The Role of Exotic Marine Ecosystem Engineers

  • Jeffrey A. Crooks
Part of the Ecological Studies book series (ECOLSTUD, volume 204)

Of all invader impacts, those likeliest to have the most wide-reaching consequences are alterations to ecosystems, as they can essentially “change the rules of existence” for broad suites of resident biota (Vitousek 1990). One often-considered class of ecosystem-level effects of exotics is the disruption of energy or material fluxes (Chap. 17, Grosholz and Ruiz). For example, the initiation of trophic cascades, which can be trig gered by events such as the invasion of new predators, can dramatically alter energy flow within ecosystems (e.g., Spencer et al. 1991). Similarly, the cycling of nutrients through biogeochemical pathways can be affected by exotics (e.g., Larned 2003). This can occur through the invasion of species that differ from natives in their utilization of nutrients, such as when nitrogen-fixing plants invade nitrogen-poor soils (Vitousek et al. 1987). In addition to directly affecting the cycling of energy or nutrients, exotics also can alter the actual physical or chemical nature of the ecosystem itself. Such organisms have been called ecosystem engineers (Jones et al. 1994, 1997).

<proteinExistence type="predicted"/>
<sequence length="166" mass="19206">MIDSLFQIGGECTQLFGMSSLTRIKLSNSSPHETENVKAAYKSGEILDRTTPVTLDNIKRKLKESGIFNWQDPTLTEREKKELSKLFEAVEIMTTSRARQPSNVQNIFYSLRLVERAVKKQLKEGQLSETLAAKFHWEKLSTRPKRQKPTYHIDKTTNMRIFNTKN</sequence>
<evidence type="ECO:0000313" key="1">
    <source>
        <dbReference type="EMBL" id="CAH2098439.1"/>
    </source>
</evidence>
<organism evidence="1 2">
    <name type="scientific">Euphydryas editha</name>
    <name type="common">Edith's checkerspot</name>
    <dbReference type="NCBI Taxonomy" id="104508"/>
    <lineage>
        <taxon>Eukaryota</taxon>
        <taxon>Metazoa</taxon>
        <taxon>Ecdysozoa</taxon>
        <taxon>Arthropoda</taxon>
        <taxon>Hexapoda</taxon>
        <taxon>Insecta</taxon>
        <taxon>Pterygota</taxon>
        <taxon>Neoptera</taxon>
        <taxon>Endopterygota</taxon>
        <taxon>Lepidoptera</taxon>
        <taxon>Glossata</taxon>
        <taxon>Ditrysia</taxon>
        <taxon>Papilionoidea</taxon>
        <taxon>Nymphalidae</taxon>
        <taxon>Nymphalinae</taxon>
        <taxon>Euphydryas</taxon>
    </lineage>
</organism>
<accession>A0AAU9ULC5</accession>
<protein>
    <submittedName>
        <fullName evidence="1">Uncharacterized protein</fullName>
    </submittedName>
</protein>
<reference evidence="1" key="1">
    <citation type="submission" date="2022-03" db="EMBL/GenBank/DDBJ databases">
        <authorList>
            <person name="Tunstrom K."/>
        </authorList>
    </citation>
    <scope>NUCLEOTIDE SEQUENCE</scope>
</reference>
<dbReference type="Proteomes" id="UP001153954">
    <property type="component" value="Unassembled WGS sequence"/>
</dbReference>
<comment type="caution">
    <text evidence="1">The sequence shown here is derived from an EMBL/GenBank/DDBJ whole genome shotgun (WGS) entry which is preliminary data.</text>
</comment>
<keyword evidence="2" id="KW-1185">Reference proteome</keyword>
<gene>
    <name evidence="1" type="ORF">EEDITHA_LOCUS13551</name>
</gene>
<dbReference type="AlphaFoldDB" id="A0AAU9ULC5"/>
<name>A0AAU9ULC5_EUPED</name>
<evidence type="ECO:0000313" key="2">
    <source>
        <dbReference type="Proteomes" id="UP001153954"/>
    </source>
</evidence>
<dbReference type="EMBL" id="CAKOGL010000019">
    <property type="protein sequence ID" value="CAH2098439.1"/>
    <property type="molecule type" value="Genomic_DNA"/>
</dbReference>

Reduced to its essence, ecosystem engineers affect other biota via alterations to the abiotic environment (Fig. 16.1). These species create, destroy, or otherwise modify habitats, and thereby affect resources or stressors (e.g., living space, sedi ment, and ambient temperature) that affect other organisms (Jones et al. 1994; Crooks 2002). The beaver is the classic example of an ecosystem engineer. By cre ating dams out of trees, beavers dramatically change the nature of the ecosystem by converting forests to ponds, thereby benefiting aquatic species at the expense of ter restrial ones. Beavers have effects beyond pond creation, however. The trees they fell are themselves ecosystem engineers that create shade, provide structure for nests, and dampen winds, and the loss of these engineering functions alters forest areas.

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